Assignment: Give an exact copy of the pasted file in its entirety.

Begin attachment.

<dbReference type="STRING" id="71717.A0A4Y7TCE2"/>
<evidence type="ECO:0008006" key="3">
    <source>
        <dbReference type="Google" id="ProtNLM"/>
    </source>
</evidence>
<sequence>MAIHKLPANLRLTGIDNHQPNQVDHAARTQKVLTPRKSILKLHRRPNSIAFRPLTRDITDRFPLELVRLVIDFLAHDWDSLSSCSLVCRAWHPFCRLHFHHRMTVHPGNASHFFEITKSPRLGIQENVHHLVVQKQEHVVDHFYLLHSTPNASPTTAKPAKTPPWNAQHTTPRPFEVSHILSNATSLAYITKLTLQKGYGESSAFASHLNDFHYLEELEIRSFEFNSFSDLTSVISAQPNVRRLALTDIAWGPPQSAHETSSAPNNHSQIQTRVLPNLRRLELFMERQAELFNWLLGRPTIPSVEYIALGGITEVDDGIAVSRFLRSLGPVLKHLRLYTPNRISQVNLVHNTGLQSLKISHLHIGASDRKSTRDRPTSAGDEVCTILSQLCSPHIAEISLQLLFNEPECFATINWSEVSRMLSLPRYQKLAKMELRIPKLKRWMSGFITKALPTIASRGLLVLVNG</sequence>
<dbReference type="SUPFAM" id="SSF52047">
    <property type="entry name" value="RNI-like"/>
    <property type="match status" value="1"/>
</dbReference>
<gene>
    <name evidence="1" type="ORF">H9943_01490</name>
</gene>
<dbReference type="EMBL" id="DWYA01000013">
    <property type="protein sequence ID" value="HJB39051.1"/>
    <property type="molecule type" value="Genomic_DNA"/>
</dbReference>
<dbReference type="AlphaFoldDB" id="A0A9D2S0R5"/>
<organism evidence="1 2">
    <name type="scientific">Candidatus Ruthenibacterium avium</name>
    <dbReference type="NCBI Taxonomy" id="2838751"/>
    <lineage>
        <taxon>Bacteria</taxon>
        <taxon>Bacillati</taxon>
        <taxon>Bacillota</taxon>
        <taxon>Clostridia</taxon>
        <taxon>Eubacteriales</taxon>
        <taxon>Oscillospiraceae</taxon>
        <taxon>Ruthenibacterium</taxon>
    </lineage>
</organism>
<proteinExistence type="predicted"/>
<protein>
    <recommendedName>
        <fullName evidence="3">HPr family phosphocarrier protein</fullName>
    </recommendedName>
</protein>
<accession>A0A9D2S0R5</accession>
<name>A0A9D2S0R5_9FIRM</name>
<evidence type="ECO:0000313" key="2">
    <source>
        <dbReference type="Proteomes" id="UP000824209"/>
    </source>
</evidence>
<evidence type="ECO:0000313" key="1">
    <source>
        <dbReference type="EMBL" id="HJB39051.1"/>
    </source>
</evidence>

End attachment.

<dbReference type="STRING" id="71717.A0A4Y7TCE2"/>
<evidence type="ECO:0008006" key="3">
    <source>
        <dbReference type="Google" id="ProtNLM"/>
    </source>
</evidence>
<sequence>MAIHKLPANLRLTGIDNHQPNQVDHAARTQKVLTPRKSILKLHRRPNSIAFRPLTRDITDRFPLELVRLVIDFLAHDWDSLSSCSLVCRAWHPFCRLHFHHRMTVHPGNASHFFEITKSPRLGIQENVHHLVVQKQEHVVDHFYLLHSTPNASPTTAKPAKTPPWNAQHTTPRPFEVSHILSNATSLAYITKLTLQKGYGESSAFASHLNDFHYLEELEIRSFEFNSFSDLTSVISAQPNVRRLALTDIAWGPPQSAHETSSAPNNHSQIQTRVLPNLRRLELFMERQAELFNWLLGRPTIPSVEYIALGGITEVDDGIAVSRFLRSLGPVLKHLRLYTPNRISQVNLVHNTGLQSLKISHLHIGASDRKSTRDRPTSAGDEVCTILSQLCSPHIAEISLQLLFNEPECFATINWSEVSRMLSLPRYQKLAKMELRIPKLKRWMSGFITKALPTIASRGLLVLVNG</sequence>
<dbReference type="SUPFAM" id="SSF52047">
    <property type="entry name" value="RNI-like"/>
    <property type="match status" value="1"/>
</dbReference>
<gene>
    <name evidence="1" type="ORF">H9943_01490</name>
</gene>
<dbReference type="EMBL" id="DWYA01000013">
    <property type="protein sequence ID" value="HJB39051.1"/>
    <property type="molecule type" value="Genomic_DNA"/>
</dbReference>
<dbReference type="AlphaFoldDB" id="A0A9D2S0R5"/>
<organism evidence="1 2">
    <name type="scientific">Candidatus Ruthenibacterium avium</name>
    <dbReference type="NCBI Taxonomy" id="2838751"/>
    <lineage>
        <taxon>Bacteria</taxon>
        <taxon>Bacillati</taxon>
        <taxon>Bacillota</taxon>
        <taxon>Clostridia</taxon>
        <taxon>Eubacteriales</taxon>
        <taxon>Oscillospiraceae</taxon>
        <taxon>Ruthenibacterium</taxon>
    </lineage>
</organism>
<proteinExistence type="predicted"/>
<protein>
    <recommendedName>
        <fullName evidence="3">HPr family phosphocarrier protein</fullName>
    </recommendedName>
</protein>
<accession>A0A9D2S0R5</accession>
<name>A0A9D2S0R5_9FIRM</name>
<evidence type="ECO:0000313" key="2">
    <source>
        <dbReference type="Proteomes" id="UP000824209"/>
    </source>
</evidence>
<evidence type="ECO:0000313" key="1">
    <source>
        <dbReference type="EMBL" id="HJB39051.1"/>
    </source>
</evidence>